How to get your healthy eating back on track
Almost a year in, Consumer Reports reveals more about how the pandemic has changed how we eat and offers some advice on how to get your health back on track. Eating well is especially vital right now because obesity, heart disease, and diabetes increase the risk of COVID-19 complications. According to a recent survey, 32 percent of people say they’ve gained weight since the start of the pandemic. Make it easy to grab healthy foods by planning out your meals and snacks in advance. According to CR’s survey, 1 in 5 American grocery shoppers has had to turn to a food bank since the start of the pandemic.
Snacking before bed may help improve your sleep
Almonds can also boost your sleep quality, since they are a great source for melatonin and magnesium. It also contains amino acids which experts say increase melatonin. Experts say it contains ingredients that can promote better sleep. If you want something to quench your thirst, experts say chamomile tea is a great option. Chamomile tea also contains an antioxidant that promotes sleepiness and reduces insomnia.
Eating a late dinner can cause weight gain and high blood sugar levels, study says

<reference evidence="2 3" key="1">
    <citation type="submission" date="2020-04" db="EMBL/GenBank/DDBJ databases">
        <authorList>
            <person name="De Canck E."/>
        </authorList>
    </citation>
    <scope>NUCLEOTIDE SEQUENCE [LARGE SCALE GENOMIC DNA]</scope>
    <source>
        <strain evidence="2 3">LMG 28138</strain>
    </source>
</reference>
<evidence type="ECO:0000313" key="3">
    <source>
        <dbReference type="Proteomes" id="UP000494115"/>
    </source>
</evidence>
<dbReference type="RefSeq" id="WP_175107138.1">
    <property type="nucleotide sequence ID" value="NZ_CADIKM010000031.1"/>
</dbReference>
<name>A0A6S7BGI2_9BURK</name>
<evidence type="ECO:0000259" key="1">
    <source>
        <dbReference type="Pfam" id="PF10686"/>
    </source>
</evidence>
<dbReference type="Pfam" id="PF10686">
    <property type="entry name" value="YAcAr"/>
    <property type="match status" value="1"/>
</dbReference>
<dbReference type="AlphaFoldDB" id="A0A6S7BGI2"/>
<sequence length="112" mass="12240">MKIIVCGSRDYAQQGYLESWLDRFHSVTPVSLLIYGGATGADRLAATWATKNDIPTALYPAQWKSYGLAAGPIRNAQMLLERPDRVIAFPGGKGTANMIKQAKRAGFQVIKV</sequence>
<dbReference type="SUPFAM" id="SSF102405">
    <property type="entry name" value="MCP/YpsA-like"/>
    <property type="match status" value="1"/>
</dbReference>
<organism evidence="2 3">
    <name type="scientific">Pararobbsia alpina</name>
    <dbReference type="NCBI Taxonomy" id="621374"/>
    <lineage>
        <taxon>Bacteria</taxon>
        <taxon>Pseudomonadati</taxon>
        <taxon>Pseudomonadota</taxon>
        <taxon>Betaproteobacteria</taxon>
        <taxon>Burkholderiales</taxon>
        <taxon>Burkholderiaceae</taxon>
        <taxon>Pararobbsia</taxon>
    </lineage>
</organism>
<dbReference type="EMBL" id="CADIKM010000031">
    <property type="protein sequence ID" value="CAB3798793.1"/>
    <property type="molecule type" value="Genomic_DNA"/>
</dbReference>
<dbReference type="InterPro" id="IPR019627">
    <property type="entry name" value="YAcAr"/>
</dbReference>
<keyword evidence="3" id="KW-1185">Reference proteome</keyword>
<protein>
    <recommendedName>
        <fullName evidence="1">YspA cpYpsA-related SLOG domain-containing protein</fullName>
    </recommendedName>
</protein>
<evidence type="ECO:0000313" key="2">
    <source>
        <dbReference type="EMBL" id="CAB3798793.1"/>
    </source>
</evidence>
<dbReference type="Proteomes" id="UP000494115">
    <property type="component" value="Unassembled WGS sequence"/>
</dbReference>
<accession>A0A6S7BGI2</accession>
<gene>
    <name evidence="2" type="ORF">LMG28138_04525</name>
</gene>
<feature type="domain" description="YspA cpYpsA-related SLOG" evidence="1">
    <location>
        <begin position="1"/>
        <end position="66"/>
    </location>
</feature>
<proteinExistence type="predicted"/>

A study published from the Endocrine Society’s Journal of Clinical Endocrinology & Metabolism says eating a late dinner can cause weight gain and high blood sugar levels. Researchers say people who eat dinner at late hours experience peak blood sugar levels almost 20-percent higher than people who eat at early times regardless of the amount of calories consumed. The study also suggests eating late can affect the amount of fat the body burns by 10-percent less when compared to those who ate an early dinner. Study author Dr. Jonathan C. Jun, associate professor of medicine at Johns Hopkins University said the most interesting part of the study is that researchers found not everyone reacts to eating late meals the same way. Experts recommend people to eat healthy snacks in the afternoon to curb the appetite when working long days.